January 12, 2011

Wildlife Tracking -- a wonderful winter adventure

Bored with winter in New England?  Looking for something exiting and unique?

I love to take early morning walks in freshly fallen snow and discover all the neighbors I did not know about.  Not being very educated in the art and science of wildlife tracking, I need the snow to help make me aware of the wonderful variety of life that surrounds us.

Tracks in the freshly fallen snow
Tracks in the freshly fallen snow

We are privileged to live in a town with thousands of acres of conservation land and my husband and I are privileged to be neighbors of Harvard Forest with miles of hiking trails right out our back door.

Because we live so close to nature, we see or hear wildlife on a daily basis.  Inn guests often ask us what animals that might see during a stay at Clamber Hill.  The list is long: fox, coyote, racoon, porcupine, bear, deer, moose, fisher cat, beaver (down the hill in the swamp) and of course a wide assortment of birds including owls, hawks and wild turkey.

The Elusive Fisher Cat
The Elusive Fisher Cat

And if you would like to discover more about this lost art of tracking, Walnut Hill Tracking and Nature Center is located right here in the North Quabbin region.  They have a wonderful calendar of programs for people of all ages and all levels of experience.  On January 15th there is a half-day introduction to tracking.  This requires no previous experience and is great for families.  It will be led by Nick & Valerie Wisniewski.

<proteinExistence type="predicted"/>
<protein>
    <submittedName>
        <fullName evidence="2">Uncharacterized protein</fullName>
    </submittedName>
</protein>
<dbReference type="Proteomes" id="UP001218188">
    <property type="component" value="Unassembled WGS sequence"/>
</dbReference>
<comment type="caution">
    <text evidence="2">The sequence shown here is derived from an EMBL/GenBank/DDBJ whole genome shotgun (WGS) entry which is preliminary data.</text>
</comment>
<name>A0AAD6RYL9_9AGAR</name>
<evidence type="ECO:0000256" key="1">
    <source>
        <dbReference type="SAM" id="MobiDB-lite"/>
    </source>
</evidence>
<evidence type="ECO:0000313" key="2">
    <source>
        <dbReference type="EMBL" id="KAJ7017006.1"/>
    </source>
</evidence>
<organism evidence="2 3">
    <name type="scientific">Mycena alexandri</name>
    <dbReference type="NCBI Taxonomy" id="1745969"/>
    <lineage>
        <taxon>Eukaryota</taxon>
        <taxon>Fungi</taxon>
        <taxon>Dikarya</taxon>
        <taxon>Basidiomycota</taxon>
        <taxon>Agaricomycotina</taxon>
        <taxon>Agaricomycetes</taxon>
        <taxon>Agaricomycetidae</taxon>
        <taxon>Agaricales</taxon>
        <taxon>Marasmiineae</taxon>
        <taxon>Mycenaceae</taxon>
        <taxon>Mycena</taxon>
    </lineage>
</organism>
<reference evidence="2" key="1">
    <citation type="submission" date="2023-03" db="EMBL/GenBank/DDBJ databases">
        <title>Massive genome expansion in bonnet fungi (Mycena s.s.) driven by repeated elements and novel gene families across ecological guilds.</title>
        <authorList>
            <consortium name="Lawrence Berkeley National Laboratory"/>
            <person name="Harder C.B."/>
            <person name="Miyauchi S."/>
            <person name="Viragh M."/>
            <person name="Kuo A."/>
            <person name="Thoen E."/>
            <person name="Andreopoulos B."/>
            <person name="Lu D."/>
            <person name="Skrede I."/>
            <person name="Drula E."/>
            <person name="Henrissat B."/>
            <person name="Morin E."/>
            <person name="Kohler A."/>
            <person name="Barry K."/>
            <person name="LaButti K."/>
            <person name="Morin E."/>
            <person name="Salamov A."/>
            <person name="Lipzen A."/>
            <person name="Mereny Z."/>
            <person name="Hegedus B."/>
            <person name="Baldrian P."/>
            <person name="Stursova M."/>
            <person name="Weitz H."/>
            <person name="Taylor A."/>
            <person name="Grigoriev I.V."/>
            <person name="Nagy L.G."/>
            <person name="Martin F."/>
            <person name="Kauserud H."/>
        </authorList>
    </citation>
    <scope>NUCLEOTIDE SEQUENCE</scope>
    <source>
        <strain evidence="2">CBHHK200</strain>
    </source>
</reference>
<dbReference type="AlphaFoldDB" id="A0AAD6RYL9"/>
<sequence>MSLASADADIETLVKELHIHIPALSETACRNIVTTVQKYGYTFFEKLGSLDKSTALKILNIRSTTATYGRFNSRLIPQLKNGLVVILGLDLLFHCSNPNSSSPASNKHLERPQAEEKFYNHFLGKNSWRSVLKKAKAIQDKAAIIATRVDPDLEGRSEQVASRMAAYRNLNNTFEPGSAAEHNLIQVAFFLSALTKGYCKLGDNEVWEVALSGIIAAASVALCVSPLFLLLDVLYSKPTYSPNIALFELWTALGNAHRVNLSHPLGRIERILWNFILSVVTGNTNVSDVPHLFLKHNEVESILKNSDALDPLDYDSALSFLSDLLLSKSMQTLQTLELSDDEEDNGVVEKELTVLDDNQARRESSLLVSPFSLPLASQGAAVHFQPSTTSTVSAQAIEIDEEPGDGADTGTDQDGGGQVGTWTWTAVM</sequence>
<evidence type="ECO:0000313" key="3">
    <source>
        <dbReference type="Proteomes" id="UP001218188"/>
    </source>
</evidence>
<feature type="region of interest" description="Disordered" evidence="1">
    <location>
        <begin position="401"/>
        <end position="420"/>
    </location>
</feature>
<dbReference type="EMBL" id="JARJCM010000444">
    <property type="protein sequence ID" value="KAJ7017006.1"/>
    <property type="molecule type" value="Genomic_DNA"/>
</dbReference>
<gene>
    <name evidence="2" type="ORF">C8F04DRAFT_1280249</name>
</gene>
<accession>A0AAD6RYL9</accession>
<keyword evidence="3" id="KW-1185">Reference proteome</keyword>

Clamber Hill is a great place to stay if you're attending any of the longer programs at the tracking center.  We'll get you up and out on time, yet you get to sleep in comfort and have wonderful meals before and after spending you day in the woods.

A flock of Eastern Wild Turkeys (Meleagris gal...

Image via Wikipedia

Some of the more advanced classes are led by nationally recognized tracking expert and wildlife photographer Paul Rezendes who wrote "Tracking and the Art of Seeing" in 1992.

"Ultimately, tracking an animal makes us sensitive to it
-- a bond is formed, an intimacy develops.
We begin to realize that what is happening to the animals
and to the planet is actually happening to us. We are all one.
Tracking and reading sign help us to learn not only about the animals
that walk in the forest -- what they are doing
and where they are going -- but also about ourselves.
For me, this interconnection is survival knowledge
and the true value of tracking an animal."
- Paul Rezendes, Tracking and the Art of Seeing

So if you are looking for something different to do this winter, plan a trip to Central Massachusetts and investigate the back roads and forests of the North Quabbin area.  You might be amazed at what you happen to see.

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